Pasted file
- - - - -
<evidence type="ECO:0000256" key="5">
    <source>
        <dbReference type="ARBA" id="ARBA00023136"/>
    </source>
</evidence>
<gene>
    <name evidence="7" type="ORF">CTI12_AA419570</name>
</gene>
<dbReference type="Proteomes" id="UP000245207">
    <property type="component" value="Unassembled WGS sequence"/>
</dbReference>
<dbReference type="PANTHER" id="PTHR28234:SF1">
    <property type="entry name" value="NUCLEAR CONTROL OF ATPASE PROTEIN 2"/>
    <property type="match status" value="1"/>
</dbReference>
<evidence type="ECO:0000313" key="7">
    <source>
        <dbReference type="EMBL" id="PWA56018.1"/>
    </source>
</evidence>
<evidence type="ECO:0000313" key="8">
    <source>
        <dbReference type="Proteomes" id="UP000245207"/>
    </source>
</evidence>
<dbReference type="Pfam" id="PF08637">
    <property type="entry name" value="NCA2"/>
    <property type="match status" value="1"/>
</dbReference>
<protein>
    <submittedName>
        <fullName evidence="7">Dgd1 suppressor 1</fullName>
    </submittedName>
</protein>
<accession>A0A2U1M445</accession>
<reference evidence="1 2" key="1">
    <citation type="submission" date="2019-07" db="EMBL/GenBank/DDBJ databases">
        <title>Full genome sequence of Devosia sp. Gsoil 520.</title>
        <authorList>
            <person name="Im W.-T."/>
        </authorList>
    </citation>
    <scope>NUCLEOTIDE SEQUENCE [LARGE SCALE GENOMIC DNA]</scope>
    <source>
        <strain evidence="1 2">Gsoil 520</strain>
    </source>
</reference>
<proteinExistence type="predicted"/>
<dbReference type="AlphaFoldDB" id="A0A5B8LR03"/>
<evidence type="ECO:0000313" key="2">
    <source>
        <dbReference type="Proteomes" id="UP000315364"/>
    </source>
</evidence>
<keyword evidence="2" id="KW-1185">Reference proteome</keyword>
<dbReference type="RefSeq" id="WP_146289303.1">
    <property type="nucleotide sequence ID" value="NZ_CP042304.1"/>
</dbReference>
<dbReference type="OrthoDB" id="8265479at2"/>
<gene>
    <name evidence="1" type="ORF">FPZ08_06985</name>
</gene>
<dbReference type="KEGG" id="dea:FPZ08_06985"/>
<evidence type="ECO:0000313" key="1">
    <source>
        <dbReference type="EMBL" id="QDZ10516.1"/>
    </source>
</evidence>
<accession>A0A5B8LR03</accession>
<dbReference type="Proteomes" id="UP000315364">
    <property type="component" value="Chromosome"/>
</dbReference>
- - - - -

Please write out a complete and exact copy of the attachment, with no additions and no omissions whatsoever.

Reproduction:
<evidence type="ECO:0000256" key="5">
    <source>
        <dbReference type="ARBA" id="ARBA00023136"/>
    </source>
</evidence>
<gene>
    <name evidence="7" type="ORF">CTI12_AA419570</name>
</gene>
<dbReference type="Proteomes" id="UP000245207">
    <property type="component" value="Unassembled WGS sequence"/>
</dbReference>
<dbReference type="PANTHER" id="PTHR28234:SF1">
    <property type="entry name" value="NUCLEAR CONTROL OF ATPASE PROTEIN 2"/>
    <property type="match status" value="1"/>
</dbReference>
<evidence type="ECO:0000313" key="7">
    <source>
        <dbReference type="EMBL" id="PWA56018.1"/>
    </source>
</evidence>
<evidence type="ECO:0000313" key="8">
    <source>
        <dbReference type="Proteomes" id="UP000245207"/>
    </source>
</evidence>
<dbReference type="Pfam" id="PF08637">
    <property type="entry name" value="NCA2"/>
    <property type="match status" value="1"/>
</dbReference>
<protein>
    <submittedName>
        <fullName evidence="7">Dgd1 suppressor 1</fullName>
    </submittedName>
</protein>
<accession>A0A2U1M445</accession>
<reference evidence="1 2" key="1">
    <citation type="submission" date="2019-07" db="EMBL/GenBank/DDBJ databases">
        <title>Full genome sequence of Devosia sp. Gsoil 520.</title>
        <authorList>
            <person name="Im W.-T."/>
        </authorList>
    </citation>
    <scope>NUCLEOTIDE SEQUENCE [LARGE SCALE GENOMIC DNA]</scope>
    <source>
        <strain evidence="1 2">Gsoil 520</strain>
    </source>
</reference>
<proteinExistence type="predicted"/>
<dbReference type="AlphaFoldDB" id="A0A5B8LR03"/>
<evidence type="ECO:0000313" key="2">
    <source>
        <dbReference type="Proteomes" id="UP000315364"/>
    </source>
</evidence>
<keyword evidence="2" id="KW-1185">Reference proteome</keyword>
<dbReference type="RefSeq" id="WP_146289303.1">
    <property type="nucleotide sequence ID" value="NZ_CP042304.1"/>
</dbReference>
<dbReference type="OrthoDB" id="8265479at2"/>
<gene>
    <name evidence="1" type="ORF">FPZ08_06985</name>
</gene>
<dbReference type="KEGG" id="dea:FPZ08_06985"/>
<evidence type="ECO:0000313" key="1">
    <source>
        <dbReference type="EMBL" id="QDZ10516.1"/>
    </source>
</evidence>
<accession>A0A5B8LR03</accession>
<dbReference type="Proteomes" id="UP000315364">
    <property type="component" value="Chromosome"/>
</dbReference>